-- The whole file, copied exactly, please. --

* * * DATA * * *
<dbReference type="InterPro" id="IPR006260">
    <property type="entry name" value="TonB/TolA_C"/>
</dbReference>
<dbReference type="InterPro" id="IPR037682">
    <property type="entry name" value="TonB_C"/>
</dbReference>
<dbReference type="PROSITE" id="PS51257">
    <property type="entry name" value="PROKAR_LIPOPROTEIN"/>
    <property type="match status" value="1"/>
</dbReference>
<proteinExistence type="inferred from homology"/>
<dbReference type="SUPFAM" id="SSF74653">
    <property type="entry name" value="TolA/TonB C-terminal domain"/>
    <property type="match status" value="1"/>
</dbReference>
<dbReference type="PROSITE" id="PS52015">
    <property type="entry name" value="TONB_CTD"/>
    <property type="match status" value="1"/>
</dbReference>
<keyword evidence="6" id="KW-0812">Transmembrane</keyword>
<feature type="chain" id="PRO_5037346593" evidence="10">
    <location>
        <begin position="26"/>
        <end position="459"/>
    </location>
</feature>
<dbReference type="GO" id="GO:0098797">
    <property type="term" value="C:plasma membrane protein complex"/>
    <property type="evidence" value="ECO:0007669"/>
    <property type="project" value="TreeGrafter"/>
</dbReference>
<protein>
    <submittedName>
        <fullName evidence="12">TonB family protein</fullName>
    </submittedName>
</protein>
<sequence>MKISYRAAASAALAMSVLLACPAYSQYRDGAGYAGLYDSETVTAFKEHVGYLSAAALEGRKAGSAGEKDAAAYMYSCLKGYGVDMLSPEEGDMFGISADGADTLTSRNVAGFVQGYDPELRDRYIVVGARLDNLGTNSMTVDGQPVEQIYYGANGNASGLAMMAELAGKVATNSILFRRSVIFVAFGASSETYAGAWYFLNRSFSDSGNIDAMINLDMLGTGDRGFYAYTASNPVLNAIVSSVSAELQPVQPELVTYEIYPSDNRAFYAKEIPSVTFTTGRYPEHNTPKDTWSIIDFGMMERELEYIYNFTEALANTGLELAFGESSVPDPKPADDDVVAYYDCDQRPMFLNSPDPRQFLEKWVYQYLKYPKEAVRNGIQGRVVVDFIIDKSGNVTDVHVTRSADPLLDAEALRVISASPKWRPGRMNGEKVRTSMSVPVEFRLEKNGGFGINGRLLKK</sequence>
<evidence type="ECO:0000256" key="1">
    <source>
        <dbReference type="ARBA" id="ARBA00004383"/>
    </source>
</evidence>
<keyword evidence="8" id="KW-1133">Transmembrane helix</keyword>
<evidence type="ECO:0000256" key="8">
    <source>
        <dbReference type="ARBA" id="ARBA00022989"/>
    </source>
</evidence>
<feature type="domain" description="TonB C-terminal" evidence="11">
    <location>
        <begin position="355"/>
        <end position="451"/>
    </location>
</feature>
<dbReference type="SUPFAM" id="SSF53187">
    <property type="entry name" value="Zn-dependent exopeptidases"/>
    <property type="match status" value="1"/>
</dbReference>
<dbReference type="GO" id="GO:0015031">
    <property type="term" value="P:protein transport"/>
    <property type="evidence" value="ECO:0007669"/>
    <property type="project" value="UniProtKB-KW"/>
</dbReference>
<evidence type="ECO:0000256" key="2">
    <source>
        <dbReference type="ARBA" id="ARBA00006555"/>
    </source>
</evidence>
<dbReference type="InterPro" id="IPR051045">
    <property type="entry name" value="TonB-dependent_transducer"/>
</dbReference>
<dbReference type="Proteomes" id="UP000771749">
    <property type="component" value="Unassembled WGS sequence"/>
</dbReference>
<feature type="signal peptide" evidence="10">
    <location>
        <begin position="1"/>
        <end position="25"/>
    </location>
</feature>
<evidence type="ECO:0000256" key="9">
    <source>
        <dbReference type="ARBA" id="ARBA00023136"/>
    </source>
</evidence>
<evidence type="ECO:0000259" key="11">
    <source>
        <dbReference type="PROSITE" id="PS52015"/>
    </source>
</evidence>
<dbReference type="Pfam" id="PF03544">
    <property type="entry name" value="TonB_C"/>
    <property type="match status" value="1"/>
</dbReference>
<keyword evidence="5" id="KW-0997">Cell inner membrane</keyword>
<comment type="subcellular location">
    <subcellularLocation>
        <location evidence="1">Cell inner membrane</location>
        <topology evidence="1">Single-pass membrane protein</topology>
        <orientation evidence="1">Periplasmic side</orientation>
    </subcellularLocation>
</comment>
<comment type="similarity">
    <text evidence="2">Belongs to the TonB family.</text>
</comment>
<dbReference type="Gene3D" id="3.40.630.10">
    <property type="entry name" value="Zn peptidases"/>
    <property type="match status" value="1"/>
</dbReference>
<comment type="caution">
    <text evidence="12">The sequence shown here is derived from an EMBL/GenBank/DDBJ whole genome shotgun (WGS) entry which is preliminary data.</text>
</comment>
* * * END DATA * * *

<dbReference type="InterPro" id="IPR006260">
    <property type="entry name" value="TonB/TolA_C"/>
</dbReference>
<dbReference type="InterPro" id="IPR037682">
    <property type="entry name" value="TonB_C"/>
</dbReference>
<dbReference type="PROSITE" id="PS51257">
    <property type="entry name" value="PROKAR_LIPOPROTEIN"/>
    <property type="match status" value="1"/>
</dbReference>
<proteinExistence type="inferred from homology"/>
<dbReference type="SUPFAM" id="SSF74653">
    <property type="entry name" value="TolA/TonB C-terminal domain"/>
    <property type="match status" value="1"/>
</dbReference>
<dbReference type="PROSITE" id="PS52015">
    <property type="entry name" value="TONB_CTD"/>
    <property type="match status" value="1"/>
</dbReference>
<keyword evidence="6" id="KW-0812">Transmembrane</keyword>
<feature type="chain" id="PRO_5037346593" evidence="10">
    <location>
        <begin position="26"/>
        <end position="459"/>
    </location>
</feature>
<dbReference type="GO" id="GO:0098797">
    <property type="term" value="C:plasma membrane protein complex"/>
    <property type="evidence" value="ECO:0007669"/>
    <property type="project" value="TreeGrafter"/>
</dbReference>
<protein>
    <submittedName>
        <fullName evidence="12">TonB family protein</fullName>
    </submittedName>
</protein>
<sequence>MKISYRAAASAALAMSVLLACPAYSQYRDGAGYAGLYDSETVTAFKEHVGYLSAAALEGRKAGSAGEKDAAAYMYSCLKGYGVDMLSPEEGDMFGISADGADTLTSRNVAGFVQGYDPELRDRYIVVGARLDNLGTNSMTVDGQPVEQIYYGANGNASGLAMMAELAGKVATNSILFRRSVIFVAFGASSETYAGAWYFLNRSFSDSGNIDAMINLDMLGTGDRGFYAYTASNPVLNAIVSSVSAELQPVQPELVTYEIYPSDNRAFYAKEIPSVTFTTGRYPEHNTPKDTWSIIDFGMMERELEYIYNFTEALANTGLELAFGESSVPDPKPADDDVVAYYDCDQRPMFLNSPDPRQFLEKWVYQYLKYPKEAVRNGIQGRVVVDFIIDKSGNVTDVHVTRSADPLLDAEALRVISASPKWRPGRMNGEKVRTSMSVPVEFRLEKNGGFGINGRLLKK</sequence>
<evidence type="ECO:0000256" key="1">
    <source>
        <dbReference type="ARBA" id="ARBA00004383"/>
    </source>
</evidence>
<keyword evidence="8" id="KW-1133">Transmembrane helix</keyword>
<evidence type="ECO:0000256" key="8">
    <source>
        <dbReference type="ARBA" id="ARBA00022989"/>
    </source>
</evidence>
<feature type="domain" description="TonB C-terminal" evidence="11">
    <location>
        <begin position="355"/>
        <end position="451"/>
    </location>
</feature>
<dbReference type="SUPFAM" id="SSF53187">
    <property type="entry name" value="Zn-dependent exopeptidases"/>
    <property type="match status" value="1"/>
</dbReference>
<dbReference type="GO" id="GO:0015031">
    <property type="term" value="P:protein transport"/>
    <property type="evidence" value="ECO:0007669"/>
    <property type="project" value="UniProtKB-KW"/>
</dbReference>
<evidence type="ECO:0000256" key="2">
    <source>
        <dbReference type="ARBA" id="ARBA00006555"/>
    </source>
</evidence>
<dbReference type="InterPro" id="IPR051045">
    <property type="entry name" value="TonB-dependent_transducer"/>
</dbReference>
<dbReference type="Proteomes" id="UP000771749">
    <property type="component" value="Unassembled WGS sequence"/>
</dbReference>
<feature type="signal peptide" evidence="10">
    <location>
        <begin position="1"/>
        <end position="25"/>
    </location>
</feature>
<evidence type="ECO:0000256" key="9">
    <source>
        <dbReference type="ARBA" id="ARBA00023136"/>
    </source>
</evidence>
<evidence type="ECO:0000259" key="11">
    <source>
        <dbReference type="PROSITE" id="PS52015"/>
    </source>
</evidence>
<dbReference type="Pfam" id="PF03544">
    <property type="entry name" value="TonB_C"/>
    <property type="match status" value="1"/>
</dbReference>
<keyword evidence="5" id="KW-0997">Cell inner membrane</keyword>
<comment type="subcellular location">
    <subcellularLocation>
        <location evidence="1">Cell inner membrane</location>
        <topology evidence="1">Single-pass membrane protein</topology>
        <orientation evidence="1">Periplasmic side</orientation>
    </subcellularLocation>
</comment>
<comment type="similarity">
    <text evidence="2">Belongs to the TonB family.</text>
</comment>
<dbReference type="Gene3D" id="3.40.630.10">
    <property type="entry name" value="Zn peptidases"/>
    <property type="match status" value="1"/>
</dbReference>
<comment type="caution">
    <text evidence="12">The sequence shown here is derived from an EMBL/GenBank/DDBJ whole genome shotgun (WGS) entry which is preliminary data.</text>
</comment>